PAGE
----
^{This list is adapted from }^{Principles of Instruction: }
^{Researched-Based Strategies That All Teachers Should Know}

^{1. Begin a lesson with a short review of
previous learning: Daily review can
strengthen previous learning and can lead to fluent recall. }

^{The most effective teachers ensured that students
efficiently acquired, rehearsed, and connected knowledge. Many went on to hands-on activities, but
always after, not before, the basic material was learned. }

^{2.
Limit the amount of material students receive at one time. Present new material in small steps with
student practice after each step, and assist students as they practice this
material. }

^{3.
Give clear and detailed instructions and explanations. Provide many examples.}

^{4.
Think aloud and model steps.
Providing students with models and worked examples can help them learn
to solve problems faster. }

^{Many of the skills taught in classrooms can be conveyed
by providing prompts, modeling use of the prompt, and then guiding students as
they develop independence.}

^{5.
Use more time to provide explanations.}

^{6.
Ask a large number of questions and check the responses of all
students: Questions help students
practice new information and connect new material to their prior learning.}

^{7.
Provide a high level of active practice for all students.}

^{8.
Guide students as they begin practice.
Successful teachers spend more time guiding students’ practice of new
material.}

^{9.
Check for student understanding at each point to help students learn the
material with fewer errors.}

^{The most successful teachers spent more time in guided
practice, more time asking questions, more time checking for understanding, and
more time correcting errors.}

^{10.
Ask students to explain what they have learned.}

^{11.
Obtain a high success rate: It is
important for students to achieve a high success rate during classroom
instruction. }

^{12.
Require and monitor independent practice: Students need extensive, successful,
independent practice in order to develop well-connected and automatic knowledge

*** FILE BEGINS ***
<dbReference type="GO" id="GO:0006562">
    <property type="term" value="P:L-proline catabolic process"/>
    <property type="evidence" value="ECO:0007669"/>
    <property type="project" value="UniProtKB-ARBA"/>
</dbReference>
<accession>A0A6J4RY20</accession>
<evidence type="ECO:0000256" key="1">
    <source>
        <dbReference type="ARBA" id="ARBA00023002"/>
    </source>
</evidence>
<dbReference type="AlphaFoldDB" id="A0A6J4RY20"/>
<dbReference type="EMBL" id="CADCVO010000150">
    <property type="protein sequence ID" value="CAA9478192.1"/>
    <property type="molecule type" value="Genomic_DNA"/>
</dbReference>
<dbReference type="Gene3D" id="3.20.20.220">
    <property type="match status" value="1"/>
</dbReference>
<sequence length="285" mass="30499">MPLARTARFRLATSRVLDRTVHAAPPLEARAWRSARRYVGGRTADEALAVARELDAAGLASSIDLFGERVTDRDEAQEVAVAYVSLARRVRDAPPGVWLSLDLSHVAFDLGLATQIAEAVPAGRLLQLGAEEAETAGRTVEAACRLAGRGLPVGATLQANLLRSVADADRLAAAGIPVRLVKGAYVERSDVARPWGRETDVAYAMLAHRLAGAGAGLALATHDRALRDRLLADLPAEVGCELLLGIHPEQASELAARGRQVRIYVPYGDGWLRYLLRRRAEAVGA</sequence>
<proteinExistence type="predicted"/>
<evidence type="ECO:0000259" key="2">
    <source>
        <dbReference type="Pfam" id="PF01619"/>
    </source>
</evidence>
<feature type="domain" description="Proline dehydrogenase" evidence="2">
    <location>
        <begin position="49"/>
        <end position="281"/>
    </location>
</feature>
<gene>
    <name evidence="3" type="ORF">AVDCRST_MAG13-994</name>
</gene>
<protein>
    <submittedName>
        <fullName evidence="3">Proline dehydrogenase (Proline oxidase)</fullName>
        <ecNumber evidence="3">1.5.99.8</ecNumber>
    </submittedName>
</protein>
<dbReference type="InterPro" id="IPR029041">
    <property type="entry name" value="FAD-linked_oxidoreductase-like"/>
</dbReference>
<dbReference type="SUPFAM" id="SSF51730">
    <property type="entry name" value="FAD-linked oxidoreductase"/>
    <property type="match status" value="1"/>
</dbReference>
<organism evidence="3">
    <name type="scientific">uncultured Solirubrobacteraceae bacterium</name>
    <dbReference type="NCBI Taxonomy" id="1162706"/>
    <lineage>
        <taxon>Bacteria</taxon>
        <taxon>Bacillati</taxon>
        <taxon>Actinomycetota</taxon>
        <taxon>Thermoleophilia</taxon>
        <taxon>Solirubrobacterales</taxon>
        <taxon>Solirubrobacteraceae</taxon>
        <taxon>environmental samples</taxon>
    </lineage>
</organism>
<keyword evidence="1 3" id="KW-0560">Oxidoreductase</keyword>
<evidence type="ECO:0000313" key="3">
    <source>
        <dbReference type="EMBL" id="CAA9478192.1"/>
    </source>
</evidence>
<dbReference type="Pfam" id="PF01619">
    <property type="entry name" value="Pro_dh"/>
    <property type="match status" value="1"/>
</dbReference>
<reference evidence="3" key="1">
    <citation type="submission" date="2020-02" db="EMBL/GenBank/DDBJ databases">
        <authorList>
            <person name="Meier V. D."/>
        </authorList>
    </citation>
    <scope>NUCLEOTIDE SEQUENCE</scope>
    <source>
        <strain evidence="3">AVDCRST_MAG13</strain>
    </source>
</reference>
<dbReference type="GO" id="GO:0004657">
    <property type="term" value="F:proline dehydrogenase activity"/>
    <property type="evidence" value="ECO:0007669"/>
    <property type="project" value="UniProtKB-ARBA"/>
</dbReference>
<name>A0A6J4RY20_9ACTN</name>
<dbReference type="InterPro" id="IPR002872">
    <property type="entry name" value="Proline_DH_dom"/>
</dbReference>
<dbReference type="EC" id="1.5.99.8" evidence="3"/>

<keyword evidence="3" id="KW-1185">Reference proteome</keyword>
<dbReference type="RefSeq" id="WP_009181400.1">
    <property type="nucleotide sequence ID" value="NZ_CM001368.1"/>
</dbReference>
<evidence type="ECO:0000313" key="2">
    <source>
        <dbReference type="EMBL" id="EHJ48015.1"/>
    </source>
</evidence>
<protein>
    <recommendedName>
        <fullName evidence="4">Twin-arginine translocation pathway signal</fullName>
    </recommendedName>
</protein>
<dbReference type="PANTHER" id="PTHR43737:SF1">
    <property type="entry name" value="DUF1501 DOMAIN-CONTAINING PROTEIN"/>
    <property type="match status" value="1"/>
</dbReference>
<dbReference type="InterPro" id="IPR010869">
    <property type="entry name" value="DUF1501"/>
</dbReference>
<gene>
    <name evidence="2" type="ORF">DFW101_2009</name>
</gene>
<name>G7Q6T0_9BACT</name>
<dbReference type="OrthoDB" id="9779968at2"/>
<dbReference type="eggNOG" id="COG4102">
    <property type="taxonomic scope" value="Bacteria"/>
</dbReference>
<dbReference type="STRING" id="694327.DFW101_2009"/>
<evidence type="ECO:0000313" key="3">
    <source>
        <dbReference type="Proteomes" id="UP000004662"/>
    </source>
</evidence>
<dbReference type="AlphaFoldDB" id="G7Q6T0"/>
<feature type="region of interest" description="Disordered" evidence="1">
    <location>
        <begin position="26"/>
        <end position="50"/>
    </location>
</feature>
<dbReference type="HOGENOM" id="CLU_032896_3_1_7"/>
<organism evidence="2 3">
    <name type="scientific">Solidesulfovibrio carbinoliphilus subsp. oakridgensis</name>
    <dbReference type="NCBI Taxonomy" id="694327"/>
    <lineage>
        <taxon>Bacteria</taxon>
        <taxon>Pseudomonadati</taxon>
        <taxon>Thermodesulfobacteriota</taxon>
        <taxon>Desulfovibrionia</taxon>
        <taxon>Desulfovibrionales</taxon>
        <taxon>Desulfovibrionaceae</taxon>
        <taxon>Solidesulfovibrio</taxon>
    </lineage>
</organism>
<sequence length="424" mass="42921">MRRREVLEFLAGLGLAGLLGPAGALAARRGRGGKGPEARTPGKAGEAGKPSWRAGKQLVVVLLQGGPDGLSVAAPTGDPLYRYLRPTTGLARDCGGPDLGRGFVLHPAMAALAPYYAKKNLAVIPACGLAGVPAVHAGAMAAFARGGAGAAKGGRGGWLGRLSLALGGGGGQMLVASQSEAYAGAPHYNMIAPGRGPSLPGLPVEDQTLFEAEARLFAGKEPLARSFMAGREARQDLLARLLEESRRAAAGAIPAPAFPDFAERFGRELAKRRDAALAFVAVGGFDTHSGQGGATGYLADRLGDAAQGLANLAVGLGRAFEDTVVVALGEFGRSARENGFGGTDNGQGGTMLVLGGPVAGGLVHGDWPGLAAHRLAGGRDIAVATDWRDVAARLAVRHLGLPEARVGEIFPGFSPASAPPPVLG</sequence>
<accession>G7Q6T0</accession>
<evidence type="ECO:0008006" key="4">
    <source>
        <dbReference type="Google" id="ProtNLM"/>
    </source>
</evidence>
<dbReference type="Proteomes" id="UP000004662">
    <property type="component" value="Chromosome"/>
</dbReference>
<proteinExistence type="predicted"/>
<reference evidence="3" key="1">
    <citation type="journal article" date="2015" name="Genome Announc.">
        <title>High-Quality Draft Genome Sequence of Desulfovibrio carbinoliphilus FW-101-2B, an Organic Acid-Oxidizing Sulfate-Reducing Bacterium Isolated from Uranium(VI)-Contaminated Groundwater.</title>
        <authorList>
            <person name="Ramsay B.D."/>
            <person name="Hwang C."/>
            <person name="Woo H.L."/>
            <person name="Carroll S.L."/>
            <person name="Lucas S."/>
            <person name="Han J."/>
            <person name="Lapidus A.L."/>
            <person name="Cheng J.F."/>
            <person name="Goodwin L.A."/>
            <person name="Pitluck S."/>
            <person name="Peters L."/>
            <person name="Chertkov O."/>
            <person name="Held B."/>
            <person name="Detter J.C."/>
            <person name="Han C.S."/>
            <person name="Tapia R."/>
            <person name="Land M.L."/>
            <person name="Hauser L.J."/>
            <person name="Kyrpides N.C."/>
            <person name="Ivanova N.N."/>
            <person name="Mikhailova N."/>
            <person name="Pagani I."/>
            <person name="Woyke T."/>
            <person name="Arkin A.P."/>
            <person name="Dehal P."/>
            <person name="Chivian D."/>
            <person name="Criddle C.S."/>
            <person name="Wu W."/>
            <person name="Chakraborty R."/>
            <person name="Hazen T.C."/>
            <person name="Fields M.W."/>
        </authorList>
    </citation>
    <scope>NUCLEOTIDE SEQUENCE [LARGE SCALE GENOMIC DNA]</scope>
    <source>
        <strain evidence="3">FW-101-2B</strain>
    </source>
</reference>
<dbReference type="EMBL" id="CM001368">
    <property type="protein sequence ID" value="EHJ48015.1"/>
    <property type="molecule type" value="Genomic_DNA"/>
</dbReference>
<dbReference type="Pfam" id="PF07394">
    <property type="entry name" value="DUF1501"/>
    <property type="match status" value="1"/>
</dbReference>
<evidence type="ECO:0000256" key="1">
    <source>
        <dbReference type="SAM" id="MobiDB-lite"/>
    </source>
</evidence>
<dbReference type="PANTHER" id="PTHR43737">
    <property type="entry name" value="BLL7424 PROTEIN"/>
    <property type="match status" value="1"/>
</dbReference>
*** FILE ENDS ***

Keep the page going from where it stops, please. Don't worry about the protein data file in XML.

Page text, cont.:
and skills.}

^{13.
Provide systematic feedback and corrections, reteach material when
necessary.}

^{}

^{Common Core Standard for Mathematical Practice (see MP3)}

^{Construction viable arguments and critique the reasoning
of others. }

^{Mathematically proficient students
understand and use stated assumptions, definitions, and previously established
results in constructing arguments. They
make conjectures and build a logical progression of statements to explore the
truth of their conjectures. }^{They are able to analyze
situations by breaking them into cases, and can recognize and use
counterexamples. They justify their
conclusions, communicate them to others, and respond to the arguments of
others. They reason inductively about
data, making plausible arguments that take into account the context from which
the data arose. Mathematically
proficient students are also able to compare the effectiveness of two plausible
arguments, distinguish correct logic or reasoning from that which is flawed,
and-if there is a flaw in an argument-explain what it is. Elementary students can construct arguments
using concrete referents such as objects, drawings, diagrams, and actions. Such arguments can make sense and be correct,
even though they are not generalized or made formal until later grades. Later, students learn to determine domains to
which an argument applies. Students at
all grades can listen or read the arguments of others, decide whether they make
sense, and ask useful questions to clarify or improve the arguments.}